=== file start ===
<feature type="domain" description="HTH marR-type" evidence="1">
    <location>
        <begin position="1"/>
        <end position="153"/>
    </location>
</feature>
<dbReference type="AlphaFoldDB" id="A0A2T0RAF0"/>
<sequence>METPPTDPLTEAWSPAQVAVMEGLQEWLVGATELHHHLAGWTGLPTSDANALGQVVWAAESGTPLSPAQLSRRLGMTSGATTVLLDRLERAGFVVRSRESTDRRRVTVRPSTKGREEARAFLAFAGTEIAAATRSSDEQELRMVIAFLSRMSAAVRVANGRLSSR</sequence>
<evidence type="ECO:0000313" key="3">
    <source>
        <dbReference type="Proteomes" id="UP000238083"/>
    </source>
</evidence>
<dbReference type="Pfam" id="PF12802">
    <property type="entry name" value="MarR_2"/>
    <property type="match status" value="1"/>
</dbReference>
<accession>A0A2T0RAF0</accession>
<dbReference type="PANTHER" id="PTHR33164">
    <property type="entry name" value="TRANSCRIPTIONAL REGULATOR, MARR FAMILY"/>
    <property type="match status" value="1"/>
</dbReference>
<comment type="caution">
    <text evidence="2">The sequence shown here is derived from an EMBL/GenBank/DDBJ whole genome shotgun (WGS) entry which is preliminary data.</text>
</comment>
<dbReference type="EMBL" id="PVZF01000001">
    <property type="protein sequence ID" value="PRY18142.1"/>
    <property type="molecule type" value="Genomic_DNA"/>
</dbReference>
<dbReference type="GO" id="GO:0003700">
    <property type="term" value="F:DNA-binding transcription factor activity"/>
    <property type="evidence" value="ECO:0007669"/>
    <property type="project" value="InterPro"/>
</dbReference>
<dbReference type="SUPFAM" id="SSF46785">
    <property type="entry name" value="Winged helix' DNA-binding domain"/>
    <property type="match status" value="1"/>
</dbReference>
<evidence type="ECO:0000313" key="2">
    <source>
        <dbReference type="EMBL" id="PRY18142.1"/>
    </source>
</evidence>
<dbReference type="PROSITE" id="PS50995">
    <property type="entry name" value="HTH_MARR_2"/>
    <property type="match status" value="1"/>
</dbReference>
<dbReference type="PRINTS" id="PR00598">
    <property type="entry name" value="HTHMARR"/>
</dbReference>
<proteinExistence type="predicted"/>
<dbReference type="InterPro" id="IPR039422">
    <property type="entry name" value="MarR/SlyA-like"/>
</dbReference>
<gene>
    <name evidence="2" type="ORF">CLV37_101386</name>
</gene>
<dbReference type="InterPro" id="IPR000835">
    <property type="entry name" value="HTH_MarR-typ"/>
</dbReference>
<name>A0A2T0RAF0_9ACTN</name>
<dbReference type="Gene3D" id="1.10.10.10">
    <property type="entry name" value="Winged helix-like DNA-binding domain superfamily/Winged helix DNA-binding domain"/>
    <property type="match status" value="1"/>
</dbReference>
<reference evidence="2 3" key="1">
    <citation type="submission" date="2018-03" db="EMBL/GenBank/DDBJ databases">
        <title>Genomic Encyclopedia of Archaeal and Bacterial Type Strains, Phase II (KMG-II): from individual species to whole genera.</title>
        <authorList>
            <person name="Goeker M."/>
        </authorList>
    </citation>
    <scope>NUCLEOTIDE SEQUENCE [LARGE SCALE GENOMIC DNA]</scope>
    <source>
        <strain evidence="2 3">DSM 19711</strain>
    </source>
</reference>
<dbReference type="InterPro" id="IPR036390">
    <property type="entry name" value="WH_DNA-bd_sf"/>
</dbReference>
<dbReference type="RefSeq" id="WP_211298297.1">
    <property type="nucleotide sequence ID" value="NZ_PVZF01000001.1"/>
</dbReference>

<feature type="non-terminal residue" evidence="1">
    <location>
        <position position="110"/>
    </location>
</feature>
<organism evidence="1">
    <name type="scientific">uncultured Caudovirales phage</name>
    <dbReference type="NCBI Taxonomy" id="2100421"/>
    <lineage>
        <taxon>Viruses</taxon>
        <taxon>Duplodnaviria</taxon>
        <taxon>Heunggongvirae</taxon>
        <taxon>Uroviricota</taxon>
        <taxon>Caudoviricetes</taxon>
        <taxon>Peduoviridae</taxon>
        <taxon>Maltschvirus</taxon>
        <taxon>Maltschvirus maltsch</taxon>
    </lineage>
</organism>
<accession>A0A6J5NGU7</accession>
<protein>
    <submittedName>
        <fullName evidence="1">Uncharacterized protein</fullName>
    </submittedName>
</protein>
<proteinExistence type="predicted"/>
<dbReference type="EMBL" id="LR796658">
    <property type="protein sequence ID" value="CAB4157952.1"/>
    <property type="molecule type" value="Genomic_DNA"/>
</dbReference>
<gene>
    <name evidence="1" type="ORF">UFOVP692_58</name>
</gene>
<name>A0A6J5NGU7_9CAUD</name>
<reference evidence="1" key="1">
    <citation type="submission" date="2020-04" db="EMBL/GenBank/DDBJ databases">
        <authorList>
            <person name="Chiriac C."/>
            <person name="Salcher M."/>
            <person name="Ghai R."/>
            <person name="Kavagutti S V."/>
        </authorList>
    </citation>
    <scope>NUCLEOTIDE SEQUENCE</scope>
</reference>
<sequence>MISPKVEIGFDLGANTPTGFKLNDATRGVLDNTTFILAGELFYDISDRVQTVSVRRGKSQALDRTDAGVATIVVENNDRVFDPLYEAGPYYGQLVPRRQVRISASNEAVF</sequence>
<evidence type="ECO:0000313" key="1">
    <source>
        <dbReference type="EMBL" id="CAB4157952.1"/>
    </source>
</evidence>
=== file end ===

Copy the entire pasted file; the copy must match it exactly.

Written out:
<feature type="domain" description="HTH marR-type" evidence="1">
    <location>
        <begin position="1"/>
        <end position="153"/>
    </location>
</feature>
<dbReference type="AlphaFoldDB" id="A0A2T0RAF0"/>
<sequence>METPPTDPLTEAWSPAQVAVMEGLQEWLVGATELHHHLAGWTGLPTSDANALGQVVWAAESGTPLSPAQLSRRLGMTSGATTVLLDRLERAGFVVRSRESTDRRRVTVRPSTKGREEARAFLAFAGTEIAAATRSSDEQELRMVIAFLSRMSAAVRVANGRLSSR</sequence>
<evidence type="ECO:0000313" key="3">
    <source>
        <dbReference type="Proteomes" id="UP000238083"/>
    </source>
</evidence>
<dbReference type="Pfam" id="PF12802">
    <property type="entry name" value="MarR_2"/>
    <property type="match status" value="1"/>
</dbReference>
<accession>A0A2T0RAF0</accession>
<dbReference type="PANTHER" id="PTHR33164">
    <property type="entry name" value="TRANSCRIPTIONAL REGULATOR, MARR FAMILY"/>
    <property type="match status" value="1"/>
</dbReference>
<comment type="caution">
    <text evidence="2">The sequence shown here is derived from an EMBL/GenBank/DDBJ whole genome shotgun (WGS) entry which is preliminary data.</text>
</comment>
<dbReference type="EMBL" id="PVZF01000001">
    <property type="protein sequence ID" value="PRY18142.1"/>
    <property type="molecule type" value="Genomic_DNA"/>
</dbReference>
<dbReference type="GO" id="GO:0003700">
    <property type="term" value="F:DNA-binding transcription factor activity"/>
    <property type="evidence" value="ECO:0007669"/>
    <property type="project" value="InterPro"/>
</dbReference>
<dbReference type="SUPFAM" id="SSF46785">
    <property type="entry name" value="Winged helix' DNA-binding domain"/>
    <property type="match status" value="1"/>
</dbReference>
<evidence type="ECO:0000313" key="2">
    <source>
        <dbReference type="EMBL" id="PRY18142.1"/>
    </source>
</evidence>
<dbReference type="PROSITE" id="PS50995">
    <property type="entry name" value="HTH_MARR_2"/>
    <property type="match status" value="1"/>
</dbReference>
<dbReference type="PRINTS" id="PR00598">
    <property type="entry name" value="HTHMARR"/>
</dbReference>
<proteinExistence type="predicted"/>
<dbReference type="InterPro" id="IPR039422">
    <property type="entry name" value="MarR/SlyA-like"/>
</dbReference>
<gene>
    <name evidence="2" type="ORF">CLV37_101386</name>
</gene>
<dbReference type="InterPro" id="IPR000835">
    <property type="entry name" value="HTH_MarR-typ"/>
</dbReference>
<name>A0A2T0RAF0_9ACTN</name>
<dbReference type="Gene3D" id="1.10.10.10">
    <property type="entry name" value="Winged helix-like DNA-binding domain superfamily/Winged helix DNA-binding domain"/>
    <property type="match status" value="1"/>
</dbReference>
<reference evidence="2 3" key="1">
    <citation type="submission" date="2018-03" db="EMBL/GenBank/DDBJ databases">
        <title>Genomic Encyclopedia of Archaeal and Bacterial Type Strains, Phase II (KMG-II): from individual species to whole genera.</title>
        <authorList>
            <person name="Goeker M."/>
        </authorList>
    </citation>
    <scope>NUCLEOTIDE SEQUENCE [LARGE SCALE GENOMIC DNA]</scope>
    <source>
        <strain evidence="2 3">DSM 19711</strain>
    </source>
</reference>
<dbReference type="InterPro" id="IPR036390">
    <property type="entry name" value="WH_DNA-bd_sf"/>
</dbReference>
<dbReference type="RefSeq" id="WP_211298297.1">
    <property type="nucleotide sequence ID" value="NZ_PVZF01000001.1"/>
</dbReference>

<feature type="non-terminal residue" evidence="1">
    <location>
        <position position="110"/>
    </location>
</feature>
<organism evidence="1">
    <name type="scientific">uncultured Caudovirales phage</name>
    <dbReference type="NCBI Taxonomy" id="2100421"/>
    <lineage>
        <taxon>Viruses</taxon>
        <taxon>Duplodnaviria</taxon>
        <taxon>Heunggongvirae</taxon>
        <taxon>Uroviricota</taxon>
        <taxon>Caudoviricetes</taxon>
        <taxon>Peduoviridae</taxon>
        <taxon>Maltschvirus</taxon>
        <taxon>Maltschvirus maltsch</taxon>
    </lineage>
</organism>
<accession>A0A6J5NGU7</accession>
<protein>
    <submittedName>
        <fullName evidence="1">Uncharacterized protein</fullName>
    </submittedName>
</protein>
<proteinExistence type="predicted"/>
<dbReference type="EMBL" id="LR796658">
    <property type="protein sequence ID" value="CAB4157952.1"/>
    <property type="molecule type" value="Genomic_DNA"/>
</dbReference>
<gene>
    <name evidence="1" type="ORF">UFOVP692_58</name>
</gene>
<name>A0A6J5NGU7_9CAUD</name>
<reference evidence="1" key="1">
    <citation type="submission" date="2020-04" db="EMBL/GenBank/DDBJ databases">
        <authorList>
            <person name="Chiriac C."/>
            <person name="Salcher M."/>
            <person name="Ghai R."/>
            <person name="Kavagutti S V."/>
        </authorList>
    </citation>
    <scope>NUCLEOTIDE SEQUENCE</scope>
</reference>
<sequence>MISPKVEIGFDLGANTPTGFKLNDATRGVLDNTTFILAGELFYDISDRVQTVSVRRGKSQALDRTDAGVATIVVENNDRVFDPLYEAGPYYGQLVPRRQVRISASNEAVF</sequence>
<evidence type="ECO:0000313" key="1">
    <source>
        <dbReference type="EMBL" id="CAB4157952.1"/>
    </source>
</evidence>